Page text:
What’s that black box on the back of most solar panels? Is it just a place for the wires to come out?
There are all kinds of panels, but the usual 60 or 72 cell module in an aluminum frame is going to have the black box. This is usually called the junction box. Yes, it is a handy way of getting the power out of the panel, but there is more to it.
If you have just a laminate, which John sometimes has in stock, you have the glass panel, but not the aluminum frame or the junction box. The back of the panel has a number of silver metal strips protruding and they are kind of delicate. You don’t have just a positive and a negative. Terminals inside the black box clip onto the silver strips and then the box is glued to the panel with silicone. Silicone helps keep the water out, too.
The typical panel has not one, but THREE series circuits of cells in it. There’s good reason for that. Poly or mono cells can be shut down by a single large leaf or bird splat. Sad but true. You don’t want your rooftop solar to shut down because the chimney is putting a little shadow on one of the panels do you? Of course not. So, they put three circuits in there, hoping you only lose a little power if you get a little shade.
Inside the box, there are some diodes. These are like one way valves for electricity.. They won’t let power flow backwards, but if a string within a panel is blocked or if the entire panel is blocked, power from other panels in series can use the diodes to work around the panel that can’t work and let the other panels in a string get some work done.
Usually these are not a maintenance item, but things happen. Lightning can burn out a diode. Heat can get them, too. Once in a while, like on the old solar shingles on my shed, somebody makes some poor choices and undersized diodes are used. A bad diode can cause hot spots and eventual panel failure. If you ever notice that one cell in a panel is brown or unusually hot, shut it down before it breaks. It probably has a bad diode. Fortunately, this rarely happens.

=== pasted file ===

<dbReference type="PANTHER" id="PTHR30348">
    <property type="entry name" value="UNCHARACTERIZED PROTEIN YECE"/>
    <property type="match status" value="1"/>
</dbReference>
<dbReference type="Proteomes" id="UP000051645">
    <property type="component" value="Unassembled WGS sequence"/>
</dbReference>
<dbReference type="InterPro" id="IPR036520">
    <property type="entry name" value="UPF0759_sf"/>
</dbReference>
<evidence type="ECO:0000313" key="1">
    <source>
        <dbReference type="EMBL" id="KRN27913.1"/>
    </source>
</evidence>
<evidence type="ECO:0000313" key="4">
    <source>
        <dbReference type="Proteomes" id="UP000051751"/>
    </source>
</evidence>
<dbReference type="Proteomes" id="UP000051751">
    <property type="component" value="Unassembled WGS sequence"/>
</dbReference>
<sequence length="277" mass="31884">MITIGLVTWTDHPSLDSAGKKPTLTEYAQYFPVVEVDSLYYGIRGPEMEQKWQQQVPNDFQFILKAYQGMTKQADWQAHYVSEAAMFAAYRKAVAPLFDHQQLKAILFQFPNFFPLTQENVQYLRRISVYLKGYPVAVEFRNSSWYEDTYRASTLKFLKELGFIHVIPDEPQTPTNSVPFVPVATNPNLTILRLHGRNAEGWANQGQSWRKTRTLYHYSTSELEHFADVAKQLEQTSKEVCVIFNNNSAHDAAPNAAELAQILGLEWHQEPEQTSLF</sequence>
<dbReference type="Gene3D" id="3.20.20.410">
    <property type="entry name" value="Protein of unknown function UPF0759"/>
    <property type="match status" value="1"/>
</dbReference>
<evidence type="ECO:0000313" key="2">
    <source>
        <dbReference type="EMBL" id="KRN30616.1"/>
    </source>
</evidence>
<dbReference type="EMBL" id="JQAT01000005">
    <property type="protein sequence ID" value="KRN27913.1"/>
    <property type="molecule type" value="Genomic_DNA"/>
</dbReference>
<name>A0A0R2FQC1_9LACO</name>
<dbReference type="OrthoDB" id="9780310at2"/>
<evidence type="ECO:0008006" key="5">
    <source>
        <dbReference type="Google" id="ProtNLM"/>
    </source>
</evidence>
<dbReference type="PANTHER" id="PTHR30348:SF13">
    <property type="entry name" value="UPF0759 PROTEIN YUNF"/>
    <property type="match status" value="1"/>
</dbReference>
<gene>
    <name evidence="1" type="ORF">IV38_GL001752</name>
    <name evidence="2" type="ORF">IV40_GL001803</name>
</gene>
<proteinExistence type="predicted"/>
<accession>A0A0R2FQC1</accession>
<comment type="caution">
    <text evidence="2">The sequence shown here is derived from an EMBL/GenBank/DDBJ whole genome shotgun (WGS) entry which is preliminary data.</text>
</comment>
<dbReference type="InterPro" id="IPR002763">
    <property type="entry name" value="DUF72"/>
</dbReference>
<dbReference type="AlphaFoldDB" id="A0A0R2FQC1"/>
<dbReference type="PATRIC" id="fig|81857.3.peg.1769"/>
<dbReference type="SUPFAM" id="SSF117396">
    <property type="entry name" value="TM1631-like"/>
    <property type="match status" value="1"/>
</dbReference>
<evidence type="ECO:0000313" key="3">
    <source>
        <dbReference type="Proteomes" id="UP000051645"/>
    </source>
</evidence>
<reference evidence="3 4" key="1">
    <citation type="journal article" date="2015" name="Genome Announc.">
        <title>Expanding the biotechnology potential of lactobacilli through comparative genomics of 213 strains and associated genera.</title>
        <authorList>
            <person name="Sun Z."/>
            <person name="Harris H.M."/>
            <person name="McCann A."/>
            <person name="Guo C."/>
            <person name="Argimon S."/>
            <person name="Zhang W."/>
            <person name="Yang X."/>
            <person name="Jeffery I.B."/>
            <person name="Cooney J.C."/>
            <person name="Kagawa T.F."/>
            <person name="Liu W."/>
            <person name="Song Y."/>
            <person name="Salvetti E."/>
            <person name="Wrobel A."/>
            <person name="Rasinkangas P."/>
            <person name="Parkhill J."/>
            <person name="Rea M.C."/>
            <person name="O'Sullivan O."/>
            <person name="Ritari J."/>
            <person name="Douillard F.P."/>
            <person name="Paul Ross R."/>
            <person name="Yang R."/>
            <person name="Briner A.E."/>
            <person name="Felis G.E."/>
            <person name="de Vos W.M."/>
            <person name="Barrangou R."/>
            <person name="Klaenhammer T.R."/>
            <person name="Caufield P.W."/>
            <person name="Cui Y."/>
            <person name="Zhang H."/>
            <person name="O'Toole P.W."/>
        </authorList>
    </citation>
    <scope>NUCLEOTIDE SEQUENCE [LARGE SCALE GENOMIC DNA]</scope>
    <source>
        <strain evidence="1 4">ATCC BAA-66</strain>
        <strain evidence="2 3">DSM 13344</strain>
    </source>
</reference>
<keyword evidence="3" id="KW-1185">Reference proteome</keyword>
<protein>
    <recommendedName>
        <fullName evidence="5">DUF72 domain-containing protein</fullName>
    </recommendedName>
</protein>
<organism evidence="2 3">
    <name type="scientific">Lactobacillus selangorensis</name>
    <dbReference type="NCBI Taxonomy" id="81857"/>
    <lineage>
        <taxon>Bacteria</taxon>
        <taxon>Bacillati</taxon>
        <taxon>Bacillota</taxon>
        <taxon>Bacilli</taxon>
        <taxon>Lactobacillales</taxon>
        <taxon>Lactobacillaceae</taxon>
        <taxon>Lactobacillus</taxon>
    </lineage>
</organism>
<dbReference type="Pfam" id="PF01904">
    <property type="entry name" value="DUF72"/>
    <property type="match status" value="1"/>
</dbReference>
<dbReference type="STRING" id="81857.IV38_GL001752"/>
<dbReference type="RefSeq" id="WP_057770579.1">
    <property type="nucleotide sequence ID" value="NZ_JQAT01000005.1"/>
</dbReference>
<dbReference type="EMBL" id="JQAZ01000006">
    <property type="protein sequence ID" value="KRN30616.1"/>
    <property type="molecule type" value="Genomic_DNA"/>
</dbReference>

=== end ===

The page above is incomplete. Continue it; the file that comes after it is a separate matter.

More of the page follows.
Crazy things can happen, though. I was once given a panel that had gotten too close to a tractor with a front loader bucket. (Actually, I think it was the other way around.) The story goes that the panel, fearing for its safety, leapt from the rack to the ground. In doing so, it left the cables and junction box behind. That left four shiny strips on the back of the panel. I could have just bought a new junction box. I don’t know if John has them, but numerous people sell them online on ebay. It seemed rather pointless as the glass was broken and the panel was bent, so I just soldered on some diodes that I had in the parts bin. This was not going to be installed in a system. Not even I would do something that appalling. What I did was probably worse. John and I had been having this discussion on how hard it is to destroy a solar panel. The cells, after all, are just finely sliced rocks with wires attached. He advanced the notion that you could probably punch holes in them and they’d still work.
So why not try it? There are neighborhoods in Miami where gunfire is not uncommon, but it is generally frowned upon. Not so in my neighborhood, so I got to have the fun. I proceeded to make small holes with a .45 pistol and large holes with a 12 gauge shotgun. While the power is somewhat reduced, it will still charge a battery!
It may seem that I have digressed, but back to the point of diodes in the junction box, the diodes I had tacked back onto the panel allowed the working and non working sections to work it out so that panel still had enough output to charge a battery or operate a car running light.
I am pretty sure that a shotgun blast directly into the junction box would be the end of the panel. Don’t try this at home.
And, yes, the junction box IS a handy place for the wires come out. Take note when ordering what kind of connectors are back there. MC4 is the “usual” but there are others that look similar, but won’t fit, or will fit, but not well enough for a safe connection. Be sure to order the right connectors so you won’t have the installation delayed. You don’t want the neighbors to hear you cussin’.